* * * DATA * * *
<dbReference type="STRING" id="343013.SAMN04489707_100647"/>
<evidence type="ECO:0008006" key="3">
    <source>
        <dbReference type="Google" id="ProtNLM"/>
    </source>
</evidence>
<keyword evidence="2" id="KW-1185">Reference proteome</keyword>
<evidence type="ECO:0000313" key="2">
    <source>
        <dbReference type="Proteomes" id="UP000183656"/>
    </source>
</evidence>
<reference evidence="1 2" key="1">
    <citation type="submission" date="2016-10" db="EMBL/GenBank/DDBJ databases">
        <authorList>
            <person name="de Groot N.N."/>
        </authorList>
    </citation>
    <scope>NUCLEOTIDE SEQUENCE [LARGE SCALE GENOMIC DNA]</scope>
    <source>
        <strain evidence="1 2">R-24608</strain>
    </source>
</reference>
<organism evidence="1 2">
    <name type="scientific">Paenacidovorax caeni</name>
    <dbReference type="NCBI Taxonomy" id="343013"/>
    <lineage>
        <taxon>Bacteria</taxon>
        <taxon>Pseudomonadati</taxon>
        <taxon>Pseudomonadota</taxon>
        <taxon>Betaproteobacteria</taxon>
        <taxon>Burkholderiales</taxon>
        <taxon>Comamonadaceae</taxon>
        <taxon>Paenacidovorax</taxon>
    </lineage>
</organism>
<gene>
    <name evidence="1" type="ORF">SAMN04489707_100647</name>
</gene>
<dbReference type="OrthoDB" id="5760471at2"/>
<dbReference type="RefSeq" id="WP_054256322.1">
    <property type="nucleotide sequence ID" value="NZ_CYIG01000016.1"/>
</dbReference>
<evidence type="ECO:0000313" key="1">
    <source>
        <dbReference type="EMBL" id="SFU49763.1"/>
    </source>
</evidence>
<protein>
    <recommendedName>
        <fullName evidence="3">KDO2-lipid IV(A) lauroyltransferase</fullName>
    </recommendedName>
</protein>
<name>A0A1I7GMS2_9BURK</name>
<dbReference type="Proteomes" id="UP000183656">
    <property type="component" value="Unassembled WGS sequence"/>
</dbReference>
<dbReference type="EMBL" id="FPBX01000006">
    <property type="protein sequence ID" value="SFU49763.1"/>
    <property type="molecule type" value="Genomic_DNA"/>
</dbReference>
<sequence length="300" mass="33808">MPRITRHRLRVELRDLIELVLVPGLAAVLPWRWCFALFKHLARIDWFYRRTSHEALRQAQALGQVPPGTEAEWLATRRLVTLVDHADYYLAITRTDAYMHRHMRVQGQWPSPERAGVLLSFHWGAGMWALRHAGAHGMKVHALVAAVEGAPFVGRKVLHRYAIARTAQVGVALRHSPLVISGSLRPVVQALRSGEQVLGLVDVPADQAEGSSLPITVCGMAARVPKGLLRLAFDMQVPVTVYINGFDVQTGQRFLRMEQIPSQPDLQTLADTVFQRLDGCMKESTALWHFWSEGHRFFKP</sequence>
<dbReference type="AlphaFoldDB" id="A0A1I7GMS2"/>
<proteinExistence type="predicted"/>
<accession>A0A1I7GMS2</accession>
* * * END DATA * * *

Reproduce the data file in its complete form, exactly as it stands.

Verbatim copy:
<dbReference type="STRING" id="343013.SAMN04489707_100647"/>
<evidence type="ECO:0008006" key="3">
    <source>
        <dbReference type="Google" id="ProtNLM"/>
    </source>
</evidence>
<keyword evidence="2" id="KW-1185">Reference proteome</keyword>
<evidence type="ECO:0000313" key="2">
    <source>
        <dbReference type="Proteomes" id="UP000183656"/>
    </source>
</evidence>
<reference evidence="1 2" key="1">
    <citation type="submission" date="2016-10" db="EMBL/GenBank/DDBJ databases">
        <authorList>
            <person name="de Groot N.N."/>
        </authorList>
    </citation>
    <scope>NUCLEOTIDE SEQUENCE [LARGE SCALE GENOMIC DNA]</scope>
    <source>
        <strain evidence="1 2">R-24608</strain>
    </source>
</reference>
<organism evidence="1 2">
    <name type="scientific">Paenacidovorax caeni</name>
    <dbReference type="NCBI Taxonomy" id="343013"/>
    <lineage>
        <taxon>Bacteria</taxon>
        <taxon>Pseudomonadati</taxon>
        <taxon>Pseudomonadota</taxon>
        <taxon>Betaproteobacteria</taxon>
        <taxon>Burkholderiales</taxon>
        <taxon>Comamonadaceae</taxon>
        <taxon>Paenacidovorax</taxon>
    </lineage>
</organism>
<gene>
    <name evidence="1" type="ORF">SAMN04489707_100647</name>
</gene>
<dbReference type="OrthoDB" id="5760471at2"/>
<dbReference type="RefSeq" id="WP_054256322.1">
    <property type="nucleotide sequence ID" value="NZ_CYIG01000016.1"/>
</dbReference>
<evidence type="ECO:0000313" key="1">
    <source>
        <dbReference type="EMBL" id="SFU49763.1"/>
    </source>
</evidence>
<protein>
    <recommendedName>
        <fullName evidence="3">KDO2-lipid IV(A) lauroyltransferase</fullName>
    </recommendedName>
</protein>
<name>A0A1I7GMS2_9BURK</name>
<dbReference type="Proteomes" id="UP000183656">
    <property type="component" value="Unassembled WGS sequence"/>
</dbReference>
<dbReference type="EMBL" id="FPBX01000006">
    <property type="protein sequence ID" value="SFU49763.1"/>
    <property type="molecule type" value="Genomic_DNA"/>
</dbReference>
<sequence length="300" mass="33808">MPRITRHRLRVELRDLIELVLVPGLAAVLPWRWCFALFKHLARIDWFYRRTSHEALRQAQALGQVPPGTEAEWLATRRLVTLVDHADYYLAITRTDAYMHRHMRVQGQWPSPERAGVLLSFHWGAGMWALRHAGAHGMKVHALVAAVEGAPFVGRKVLHRYAIARTAQVGVALRHSPLVISGSLRPVVQALRSGEQVLGLVDVPADQAEGSSLPITVCGMAARVPKGLLRLAFDMQVPVTVYINGFDVQTGQRFLRMEQIPSQPDLQTLADTVFQRLDGCMKESTALWHFWSEGHRFFKP</sequence>
<dbReference type="AlphaFoldDB" id="A0A1I7GMS2"/>
<proteinExistence type="predicted"/>
<accession>A0A1I7GMS2</accession>